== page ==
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Eragon: Special Edition

Coming up with a title is one is often one of the hardest parts of storytelling. The title will hopefully give the prospective reader or viewer a sense of what they're about to experience — and with 2006's Eragon, the viewer is given a tremendous sense of what they're in for. For starters, the story is about a dragon, and the main character is named Eragon. Which doesn't take a genius to see that very little letter-play was done with the word "dragon" to get the main character's name. It may have started as a typo, or as a rip-off of the Lord of the Rings character Aragorn. Both are plausible — Eragon is based on a novel by Christopher Paolini, who began writing it when he was a scant 15 years old. And, if the movie adaptation is accurate, all he did was transpose Star Wars into a LOTR setting. Eragon (Ed Speleers) is an orphan who lives with his uncle, and he has big dreams of fighting the evil forces headed up by Galbatorix (John Malkovich) and his evil wizard Durza (Robert Carlyle). The film begins with Durza chasing princess-y Arya (Sienna Guillroy), who teleports the dragon's egg she was smuggling to Eragon. As fast as you can say "these aren't the droids you're looking for, move along," Eragon meets the wizened old crank Brom (Jeremy Irons), and the bad guys find out that Eragon's got the egg — and that means Eragon's got a dead uncle on his hands (in this case, it's Brom who torches the body, though). The egg hatches and quickly the dragon Saphira becomes full-sized and voiced telepathically by Rachel Weisz. Durza uses Arya as bait to attract Eragon, and on the way to rescue the princess Eragon meets Murtagh (Garrett Hedlund), who's the Teen-Beat version of Han Solo. Ur-Vader Durza kills Brom, Eragon rescues the princess, they meet up with a rebel alliance (headed up by Djimon Hinsou), and then Durza and Eragon have a flying battle against each other. Though Murtagh does not come in to save the day and there's no medal ceremony, the gist is got. Eragon was directed by Stefen Fangmeier, a visual-effects supervisor given a shot at the big time. Alas, though he may have known how to keep the budget low, he's horrible with actors. Irons, Malkovich, and Carlyle are some of our better on-screen thespians, and that Fangmeier can't get anything other than perfunctory out of them is telling. Speleers is surely doomed to be a one-note wonder, even though the film is intended to be the opening salvo in a trilogy — a threat that has abated with a lackluster box-office. Such is the best possible ending to this story.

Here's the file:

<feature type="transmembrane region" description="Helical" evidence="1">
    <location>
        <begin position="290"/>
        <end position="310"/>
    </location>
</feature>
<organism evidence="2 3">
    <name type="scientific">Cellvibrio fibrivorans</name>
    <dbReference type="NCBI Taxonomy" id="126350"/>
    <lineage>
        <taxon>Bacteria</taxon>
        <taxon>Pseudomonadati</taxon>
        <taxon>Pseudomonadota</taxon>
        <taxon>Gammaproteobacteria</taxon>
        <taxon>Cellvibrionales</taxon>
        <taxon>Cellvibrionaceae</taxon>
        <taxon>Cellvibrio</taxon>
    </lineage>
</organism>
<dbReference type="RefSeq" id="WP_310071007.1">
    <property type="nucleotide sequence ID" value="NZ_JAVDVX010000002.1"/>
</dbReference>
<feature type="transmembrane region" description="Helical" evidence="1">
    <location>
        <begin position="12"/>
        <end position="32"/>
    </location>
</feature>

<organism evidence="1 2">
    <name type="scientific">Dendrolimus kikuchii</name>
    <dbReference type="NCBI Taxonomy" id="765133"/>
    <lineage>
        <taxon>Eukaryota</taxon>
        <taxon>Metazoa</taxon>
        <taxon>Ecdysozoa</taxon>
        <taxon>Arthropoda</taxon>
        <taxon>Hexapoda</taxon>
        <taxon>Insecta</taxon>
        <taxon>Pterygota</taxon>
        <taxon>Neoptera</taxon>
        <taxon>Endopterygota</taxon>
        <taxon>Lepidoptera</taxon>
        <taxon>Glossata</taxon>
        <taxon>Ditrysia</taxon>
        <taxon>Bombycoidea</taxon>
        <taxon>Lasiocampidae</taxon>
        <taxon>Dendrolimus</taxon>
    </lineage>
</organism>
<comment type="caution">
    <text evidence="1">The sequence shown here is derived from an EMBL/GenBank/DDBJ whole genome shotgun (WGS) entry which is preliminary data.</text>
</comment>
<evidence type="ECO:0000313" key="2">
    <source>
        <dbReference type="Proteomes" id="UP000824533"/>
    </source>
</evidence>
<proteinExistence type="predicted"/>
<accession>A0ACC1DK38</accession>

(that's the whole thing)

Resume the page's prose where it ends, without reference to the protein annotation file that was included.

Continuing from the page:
Fox has put out three DVD releases of Eragon: anamorphic (2.35:1) and pan-and-scan single-disc versions, and a widescreen two-disc Special Edition. Disc One (which also is the single-disc release) offers the film in Dolby Digital 5.1 and DTS 5.1 audio, along with a commentary by director Stefen Fangmeier and bonus trailers. Meanwhile, Disc Two offers an abundance of supplements, including featurettes "Inside the Inheritance Trilogy: The Magic of Eragon" (52 min.), "The Inhabitants of Alegaesia" (19 min.), an animatic sequence with optional commentary (5 min.), seven extended and deleted scenes with optional commentary (12 min.), a Saphira animation guide (2 min.), an interview with Christopher Paolini (5 min.), a look at the visual effects (44 min.), two theatrical trailers, additional bonus trailers, storyboards, a pronunciation guide, and excerpts from Paolini's Eldest. Dual-DVD slimline keep-case with paperboard slipcover.
—DSH



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